Then yesterday, Mr Altig (blogger at Atlanta Fed) addressed an argument made by economist Simon Wren-Lewis:
In another recent blog item (also with a pointer from Mark Thoma), Simon Wren-Lewis offers the opinion that acknowledging uncertainty about size of the output gap actually argues in favor of being "less cautious" about taking an aggressive policy course. The basic idea is familiar. It is a simple matter to raise rates should the Fed overestimate the magnitude of the output gap. But with the short-term policy rates already at zero, it is not so easy to go in the opposite direction should we underestimate the gap.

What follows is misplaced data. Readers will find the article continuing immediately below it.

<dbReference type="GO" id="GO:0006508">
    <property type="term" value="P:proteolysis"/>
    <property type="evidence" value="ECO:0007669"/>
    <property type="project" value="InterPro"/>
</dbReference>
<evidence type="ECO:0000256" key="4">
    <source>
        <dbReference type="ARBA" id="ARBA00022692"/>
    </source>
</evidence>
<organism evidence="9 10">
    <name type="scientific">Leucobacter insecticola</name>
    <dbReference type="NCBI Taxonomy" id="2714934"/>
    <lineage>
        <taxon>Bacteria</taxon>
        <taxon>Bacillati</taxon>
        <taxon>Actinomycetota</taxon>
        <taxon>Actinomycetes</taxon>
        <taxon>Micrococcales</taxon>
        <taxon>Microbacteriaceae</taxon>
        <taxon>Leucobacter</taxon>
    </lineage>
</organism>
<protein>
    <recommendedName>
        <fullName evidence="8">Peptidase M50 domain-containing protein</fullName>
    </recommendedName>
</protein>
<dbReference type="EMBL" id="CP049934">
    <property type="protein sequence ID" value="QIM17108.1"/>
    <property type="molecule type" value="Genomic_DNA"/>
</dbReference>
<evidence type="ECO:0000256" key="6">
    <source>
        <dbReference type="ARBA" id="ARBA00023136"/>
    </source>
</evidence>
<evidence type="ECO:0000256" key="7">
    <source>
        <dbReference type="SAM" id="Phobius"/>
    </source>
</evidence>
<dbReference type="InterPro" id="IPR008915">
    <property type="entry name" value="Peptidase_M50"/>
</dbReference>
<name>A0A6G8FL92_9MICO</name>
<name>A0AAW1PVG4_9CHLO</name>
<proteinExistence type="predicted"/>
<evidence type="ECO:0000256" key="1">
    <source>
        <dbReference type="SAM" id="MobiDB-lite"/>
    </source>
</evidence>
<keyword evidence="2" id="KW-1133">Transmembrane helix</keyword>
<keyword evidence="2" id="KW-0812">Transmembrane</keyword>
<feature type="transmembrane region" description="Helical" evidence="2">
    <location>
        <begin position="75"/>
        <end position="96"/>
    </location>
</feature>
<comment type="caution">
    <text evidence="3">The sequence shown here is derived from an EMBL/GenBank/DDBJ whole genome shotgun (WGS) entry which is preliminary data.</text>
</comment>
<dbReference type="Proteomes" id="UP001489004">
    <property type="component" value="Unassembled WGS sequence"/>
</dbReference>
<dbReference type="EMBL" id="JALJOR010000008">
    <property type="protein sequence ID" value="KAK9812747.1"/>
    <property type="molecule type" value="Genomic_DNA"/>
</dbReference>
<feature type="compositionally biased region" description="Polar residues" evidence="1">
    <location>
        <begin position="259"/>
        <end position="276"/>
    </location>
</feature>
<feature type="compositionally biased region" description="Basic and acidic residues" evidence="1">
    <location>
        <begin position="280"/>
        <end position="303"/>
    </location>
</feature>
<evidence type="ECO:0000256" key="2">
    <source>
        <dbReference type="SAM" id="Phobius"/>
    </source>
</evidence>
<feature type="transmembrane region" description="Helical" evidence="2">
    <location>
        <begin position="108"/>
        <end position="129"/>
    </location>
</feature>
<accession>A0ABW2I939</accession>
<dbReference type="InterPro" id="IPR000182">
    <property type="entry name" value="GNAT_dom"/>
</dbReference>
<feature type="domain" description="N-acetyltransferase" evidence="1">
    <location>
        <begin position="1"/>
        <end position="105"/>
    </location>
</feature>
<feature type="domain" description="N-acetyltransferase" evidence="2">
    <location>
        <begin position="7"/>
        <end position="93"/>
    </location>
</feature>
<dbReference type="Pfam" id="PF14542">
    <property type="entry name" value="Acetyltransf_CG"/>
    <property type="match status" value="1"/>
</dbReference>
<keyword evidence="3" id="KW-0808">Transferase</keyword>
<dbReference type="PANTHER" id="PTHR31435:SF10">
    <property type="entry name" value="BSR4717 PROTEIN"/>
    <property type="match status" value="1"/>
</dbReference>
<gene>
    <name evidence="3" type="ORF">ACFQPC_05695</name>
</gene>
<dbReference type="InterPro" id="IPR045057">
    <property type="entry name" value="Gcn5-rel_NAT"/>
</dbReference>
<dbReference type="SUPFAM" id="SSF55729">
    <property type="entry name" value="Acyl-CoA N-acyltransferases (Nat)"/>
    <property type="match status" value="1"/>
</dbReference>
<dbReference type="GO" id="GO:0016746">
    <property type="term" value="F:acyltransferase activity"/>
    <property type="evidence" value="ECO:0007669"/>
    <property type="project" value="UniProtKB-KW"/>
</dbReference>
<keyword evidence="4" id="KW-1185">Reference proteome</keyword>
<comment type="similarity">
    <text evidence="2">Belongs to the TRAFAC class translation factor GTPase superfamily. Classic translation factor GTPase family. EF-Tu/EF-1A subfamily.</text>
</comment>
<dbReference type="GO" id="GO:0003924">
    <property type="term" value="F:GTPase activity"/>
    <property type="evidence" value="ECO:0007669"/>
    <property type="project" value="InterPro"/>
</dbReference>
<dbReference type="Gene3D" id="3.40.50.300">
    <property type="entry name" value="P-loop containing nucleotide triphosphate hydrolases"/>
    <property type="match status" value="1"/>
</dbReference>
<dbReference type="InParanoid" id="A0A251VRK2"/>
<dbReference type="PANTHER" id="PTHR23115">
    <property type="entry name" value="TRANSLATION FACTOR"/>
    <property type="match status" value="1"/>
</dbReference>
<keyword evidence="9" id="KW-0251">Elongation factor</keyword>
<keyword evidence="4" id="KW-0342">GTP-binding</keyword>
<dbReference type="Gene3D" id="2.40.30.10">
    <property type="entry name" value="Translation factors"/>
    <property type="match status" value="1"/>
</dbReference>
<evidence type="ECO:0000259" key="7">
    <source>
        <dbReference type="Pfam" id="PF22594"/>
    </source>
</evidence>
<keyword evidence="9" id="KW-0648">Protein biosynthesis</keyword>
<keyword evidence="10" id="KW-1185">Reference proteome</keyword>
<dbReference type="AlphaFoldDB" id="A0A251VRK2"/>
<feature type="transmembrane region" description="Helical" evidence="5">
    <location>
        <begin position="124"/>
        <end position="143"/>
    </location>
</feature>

All of recent history, in other words, suggests that Mr Wren-Lewis is exactly right: it's much easier for central banks to go in one direction than in the other. Now one could, as Mr Altig says, come up with a "plausible argument" in which things don't work like that. Given the very large and ongoing costs of labour-market weakness, I would certainly expect America's central bankers to do better than that. I would like to see some very clear evidence that a year or two of 4% inflation poses more of a threat than at least a year or two more of unemployment well above the natural rate. What we're getting instead is little more than hand-waving.